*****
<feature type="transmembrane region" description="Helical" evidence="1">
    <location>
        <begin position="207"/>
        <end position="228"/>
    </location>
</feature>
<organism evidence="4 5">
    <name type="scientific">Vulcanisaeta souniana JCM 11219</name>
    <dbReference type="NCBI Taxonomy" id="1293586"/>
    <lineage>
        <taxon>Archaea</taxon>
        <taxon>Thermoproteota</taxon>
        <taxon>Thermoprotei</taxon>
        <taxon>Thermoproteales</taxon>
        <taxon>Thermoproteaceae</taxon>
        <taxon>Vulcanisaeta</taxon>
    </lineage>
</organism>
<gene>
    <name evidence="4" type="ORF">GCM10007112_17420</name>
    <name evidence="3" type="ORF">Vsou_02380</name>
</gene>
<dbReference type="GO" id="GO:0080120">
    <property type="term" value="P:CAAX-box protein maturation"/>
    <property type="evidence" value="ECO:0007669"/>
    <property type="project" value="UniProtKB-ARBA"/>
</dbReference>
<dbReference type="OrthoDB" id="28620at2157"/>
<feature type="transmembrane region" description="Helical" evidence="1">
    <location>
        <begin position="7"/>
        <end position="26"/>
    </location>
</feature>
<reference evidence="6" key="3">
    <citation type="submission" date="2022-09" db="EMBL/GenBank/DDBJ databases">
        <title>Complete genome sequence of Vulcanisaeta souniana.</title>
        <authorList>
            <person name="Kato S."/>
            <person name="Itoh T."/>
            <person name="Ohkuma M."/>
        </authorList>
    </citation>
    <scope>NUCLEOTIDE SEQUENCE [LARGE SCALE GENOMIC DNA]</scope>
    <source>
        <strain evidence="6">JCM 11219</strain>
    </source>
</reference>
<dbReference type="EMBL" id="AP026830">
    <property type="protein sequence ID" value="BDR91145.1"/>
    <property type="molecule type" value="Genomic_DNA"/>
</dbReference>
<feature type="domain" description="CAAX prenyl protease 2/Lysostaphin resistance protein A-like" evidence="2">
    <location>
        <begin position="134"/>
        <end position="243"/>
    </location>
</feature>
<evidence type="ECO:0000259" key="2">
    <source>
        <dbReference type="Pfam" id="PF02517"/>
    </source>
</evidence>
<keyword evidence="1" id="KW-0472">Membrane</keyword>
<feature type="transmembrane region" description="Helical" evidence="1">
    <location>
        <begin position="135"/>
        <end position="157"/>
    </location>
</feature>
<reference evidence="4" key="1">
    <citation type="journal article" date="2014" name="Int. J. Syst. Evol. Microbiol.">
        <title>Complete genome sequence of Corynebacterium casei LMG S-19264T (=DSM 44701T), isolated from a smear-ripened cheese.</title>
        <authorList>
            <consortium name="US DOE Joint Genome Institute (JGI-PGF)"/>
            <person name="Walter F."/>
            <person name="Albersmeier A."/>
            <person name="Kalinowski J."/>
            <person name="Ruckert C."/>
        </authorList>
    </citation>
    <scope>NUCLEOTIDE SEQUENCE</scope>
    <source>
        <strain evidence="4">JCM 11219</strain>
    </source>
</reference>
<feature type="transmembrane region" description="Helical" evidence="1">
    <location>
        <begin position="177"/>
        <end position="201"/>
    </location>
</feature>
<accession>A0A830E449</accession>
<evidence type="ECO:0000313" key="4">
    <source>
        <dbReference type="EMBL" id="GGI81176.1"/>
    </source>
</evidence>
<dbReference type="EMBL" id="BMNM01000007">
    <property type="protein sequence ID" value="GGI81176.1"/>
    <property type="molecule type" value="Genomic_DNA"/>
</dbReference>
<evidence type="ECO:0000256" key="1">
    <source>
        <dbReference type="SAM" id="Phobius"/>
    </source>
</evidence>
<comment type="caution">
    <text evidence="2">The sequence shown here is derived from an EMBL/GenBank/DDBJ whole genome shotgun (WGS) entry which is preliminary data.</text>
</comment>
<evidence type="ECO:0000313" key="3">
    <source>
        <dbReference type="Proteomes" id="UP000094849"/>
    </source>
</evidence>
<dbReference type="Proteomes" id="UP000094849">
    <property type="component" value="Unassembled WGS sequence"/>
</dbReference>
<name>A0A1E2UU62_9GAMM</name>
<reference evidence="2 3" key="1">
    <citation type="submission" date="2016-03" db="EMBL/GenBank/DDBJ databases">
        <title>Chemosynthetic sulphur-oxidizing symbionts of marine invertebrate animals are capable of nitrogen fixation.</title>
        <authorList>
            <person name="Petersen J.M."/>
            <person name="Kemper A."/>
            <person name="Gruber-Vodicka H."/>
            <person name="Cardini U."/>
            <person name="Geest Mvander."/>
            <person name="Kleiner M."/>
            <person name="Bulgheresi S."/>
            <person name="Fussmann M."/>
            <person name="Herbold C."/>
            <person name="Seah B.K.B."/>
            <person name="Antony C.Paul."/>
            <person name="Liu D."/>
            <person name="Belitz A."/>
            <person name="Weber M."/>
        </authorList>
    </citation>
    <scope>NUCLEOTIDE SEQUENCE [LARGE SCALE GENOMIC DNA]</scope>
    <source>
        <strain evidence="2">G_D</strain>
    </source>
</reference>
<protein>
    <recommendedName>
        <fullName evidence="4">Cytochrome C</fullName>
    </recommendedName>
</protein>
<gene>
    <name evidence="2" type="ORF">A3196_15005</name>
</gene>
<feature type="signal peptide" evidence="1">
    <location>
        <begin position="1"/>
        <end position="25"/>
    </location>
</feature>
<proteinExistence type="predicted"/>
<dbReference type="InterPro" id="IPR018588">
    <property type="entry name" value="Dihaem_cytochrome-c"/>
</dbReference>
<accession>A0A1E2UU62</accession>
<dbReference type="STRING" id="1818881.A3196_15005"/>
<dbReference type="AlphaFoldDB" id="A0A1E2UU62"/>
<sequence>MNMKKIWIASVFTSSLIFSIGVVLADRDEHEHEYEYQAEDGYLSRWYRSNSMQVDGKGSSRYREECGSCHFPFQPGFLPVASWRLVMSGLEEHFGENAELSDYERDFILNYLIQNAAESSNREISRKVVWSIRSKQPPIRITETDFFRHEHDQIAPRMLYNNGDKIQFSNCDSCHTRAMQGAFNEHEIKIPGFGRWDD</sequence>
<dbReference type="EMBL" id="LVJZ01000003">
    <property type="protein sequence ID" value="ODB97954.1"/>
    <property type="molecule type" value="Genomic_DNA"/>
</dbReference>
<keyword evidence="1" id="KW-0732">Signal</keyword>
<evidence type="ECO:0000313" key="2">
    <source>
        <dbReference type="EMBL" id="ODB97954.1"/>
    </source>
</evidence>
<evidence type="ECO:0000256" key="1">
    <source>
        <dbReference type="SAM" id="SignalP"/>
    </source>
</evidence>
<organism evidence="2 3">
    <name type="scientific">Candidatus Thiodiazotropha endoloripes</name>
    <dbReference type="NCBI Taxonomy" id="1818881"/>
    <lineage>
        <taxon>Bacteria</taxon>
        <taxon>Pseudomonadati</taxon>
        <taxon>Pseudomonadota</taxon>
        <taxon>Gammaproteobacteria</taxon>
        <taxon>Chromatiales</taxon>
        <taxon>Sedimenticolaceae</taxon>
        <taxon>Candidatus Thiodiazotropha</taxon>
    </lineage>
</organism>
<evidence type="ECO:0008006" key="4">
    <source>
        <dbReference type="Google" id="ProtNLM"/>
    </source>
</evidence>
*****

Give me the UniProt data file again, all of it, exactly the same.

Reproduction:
<feature type="transmembrane region" description="Helical" evidence="1">
    <location>
        <begin position="207"/>
        <end position="228"/>
    </location>
</feature>
<organism evidence="4 5">
    <name type="scientific">Vulcanisaeta souniana JCM 11219</name>
    <dbReference type="NCBI Taxonomy" id="1293586"/>
    <lineage>
        <taxon>Archaea</taxon>
        <taxon>Thermoproteota</taxon>
        <taxon>Thermoprotei</taxon>
        <taxon>Thermoproteales</taxon>
        <taxon>Thermoproteaceae</taxon>
        <taxon>Vulcanisaeta</taxon>
    </lineage>
</organism>
<gene>
    <name evidence="4" type="ORF">GCM10007112_17420</name>
    <name evidence="3" type="ORF">Vsou_02380</name>
</gene>
<dbReference type="GO" id="GO:0080120">
    <property type="term" value="P:CAAX-box protein maturation"/>
    <property type="evidence" value="ECO:0007669"/>
    <property type="project" value="UniProtKB-ARBA"/>
</dbReference>
<dbReference type="OrthoDB" id="28620at2157"/>
<feature type="transmembrane region" description="Helical" evidence="1">
    <location>
        <begin position="7"/>
        <end position="26"/>
    </location>
</feature>
<reference evidence="6" key="3">
    <citation type="submission" date="2022-09" db="EMBL/GenBank/DDBJ databases">
        <title>Complete genome sequence of Vulcanisaeta souniana.</title>
        <authorList>
            <person name="Kato S."/>
            <person name="Itoh T."/>
            <person name="Ohkuma M."/>
        </authorList>
    </citation>
    <scope>NUCLEOTIDE SEQUENCE [LARGE SCALE GENOMIC DNA]</scope>
    <source>
        <strain evidence="6">JCM 11219</strain>
    </source>
</reference>
<dbReference type="EMBL" id="AP026830">
    <property type="protein sequence ID" value="BDR91145.1"/>
    <property type="molecule type" value="Genomic_DNA"/>
</dbReference>
<feature type="domain" description="CAAX prenyl protease 2/Lysostaphin resistance protein A-like" evidence="2">
    <location>
        <begin position="134"/>
        <end position="243"/>
    </location>
</feature>
<evidence type="ECO:0000259" key="2">
    <source>
        <dbReference type="Pfam" id="PF02517"/>
    </source>
</evidence>
<keyword evidence="1" id="KW-0472">Membrane</keyword>
<feature type="transmembrane region" description="Helical" evidence="1">
    <location>
        <begin position="135"/>
        <end position="157"/>
    </location>
</feature>
<reference evidence="4" key="1">
    <citation type="journal article" date="2014" name="Int. J. Syst. Evol. Microbiol.">
        <title>Complete genome sequence of Corynebacterium casei LMG S-19264T (=DSM 44701T), isolated from a smear-ripened cheese.</title>
        <authorList>
            <consortium name="US DOE Joint Genome Institute (JGI-PGF)"/>
            <person name="Walter F."/>
            <person name="Albersmeier A."/>
            <person name="Kalinowski J."/>
            <person name="Ruckert C."/>
        </authorList>
    </citation>
    <scope>NUCLEOTIDE SEQUENCE</scope>
    <source>
        <strain evidence="4">JCM 11219</strain>
    </source>
</reference>
<feature type="transmembrane region" description="Helical" evidence="1">
    <location>
        <begin position="177"/>
        <end position="201"/>
    </location>
</feature>
<accession>A0A830E449</accession>
<evidence type="ECO:0000313" key="4">
    <source>
        <dbReference type="EMBL" id="GGI81176.1"/>
    </source>
</evidence>
<dbReference type="EMBL" id="BMNM01000007">
    <property type="protein sequence ID" value="GGI81176.1"/>
    <property type="molecule type" value="Genomic_DNA"/>
</dbReference>
<evidence type="ECO:0000256" key="1">
    <source>
        <dbReference type="SAM" id="Phobius"/>
    </source>
</evidence>
<comment type="caution">
    <text evidence="2">The sequence shown here is derived from an EMBL/GenBank/DDBJ whole genome shotgun (WGS) entry which is preliminary data.</text>
</comment>
<evidence type="ECO:0000313" key="3">
    <source>
        <dbReference type="Proteomes" id="UP000094849"/>
    </source>
</evidence>
<dbReference type="Proteomes" id="UP000094849">
    <property type="component" value="Unassembled WGS sequence"/>
</dbReference>
<name>A0A1E2UU62_9GAMM</name>
<reference evidence="2 3" key="1">
    <citation type="submission" date="2016-03" db="EMBL/GenBank/DDBJ databases">
        <title>Chemosynthetic sulphur-oxidizing symbionts of marine invertebrate animals are capable of nitrogen fixation.</title>
        <authorList>
            <person name="Petersen J.M."/>
            <person name="Kemper A."/>
            <person name="Gruber-Vodicka H."/>
            <person name="Cardini U."/>
            <person name="Geest Mvander."/>
            <person name="Kleiner M."/>
            <person name="Bulgheresi S."/>
            <person name="Fussmann M."/>
            <person name="Herbold C."/>
            <person name="Seah B.K.B."/>
            <person name="Antony C.Paul."/>
            <person name="Liu D."/>
            <person name="Belitz A."/>
            <person name="Weber M."/>
        </authorList>
    </citation>
    <scope>NUCLEOTIDE SEQUENCE [LARGE SCALE GENOMIC DNA]</scope>
    <source>
        <strain evidence="2">G_D</strain>
    </source>
</reference>
<protein>
    <recommendedName>
        <fullName evidence="4">Cytochrome C</fullName>
    </recommendedName>
</protein>
<gene>
    <name evidence="2" type="ORF">A3196_15005</name>
</gene>
<feature type="signal peptide" evidence="1">
    <location>
        <begin position="1"/>
        <end position="25"/>
    </location>
</feature>
<proteinExistence type="predicted"/>
<dbReference type="InterPro" id="IPR018588">
    <property type="entry name" value="Dihaem_cytochrome-c"/>
</dbReference>
<accession>A0A1E2UU62</accession>
<dbReference type="STRING" id="1818881.A3196_15005"/>
<dbReference type="AlphaFoldDB" id="A0A1E2UU62"/>
<sequence>MNMKKIWIASVFTSSLIFSIGVVLADRDEHEHEYEYQAEDGYLSRWYRSNSMQVDGKGSSRYREECGSCHFPFQPGFLPVASWRLVMSGLEEHFGENAELSDYERDFILNYLIQNAAESSNREISRKVVWSIRSKQPPIRITETDFFRHEHDQIAPRMLYNNGDKIQFSNCDSCHTRAMQGAFNEHEIKIPGFGRWDD</sequence>
<dbReference type="EMBL" id="LVJZ01000003">
    <property type="protein sequence ID" value="ODB97954.1"/>
    <property type="molecule type" value="Genomic_DNA"/>
</dbReference>
<keyword evidence="1" id="KW-0732">Signal</keyword>
<evidence type="ECO:0000313" key="2">
    <source>
        <dbReference type="EMBL" id="ODB97954.1"/>
    </source>
</evidence>
<evidence type="ECO:0000256" key="1">
    <source>
        <dbReference type="SAM" id="SignalP"/>
    </source>
</evidence>
<organism evidence="2 3">
    <name type="scientific">Candidatus Thiodiazotropha endoloripes</name>
    <dbReference type="NCBI Taxonomy" id="1818881"/>
    <lineage>
        <taxon>Bacteria</taxon>
        <taxon>Pseudomonadati</taxon>
        <taxon>Pseudomonadota</taxon>
        <taxon>Gammaproteobacteria</taxon>
        <taxon>Chromatiales</taxon>
        <taxon>Sedimenticolaceae</taxon>
        <taxon>Candidatus Thiodiazotropha</taxon>
    </lineage>
</organism>
<evidence type="ECO:0008006" key="4">
    <source>
        <dbReference type="Google" id="ProtNLM"/>
    </source>
</evidence>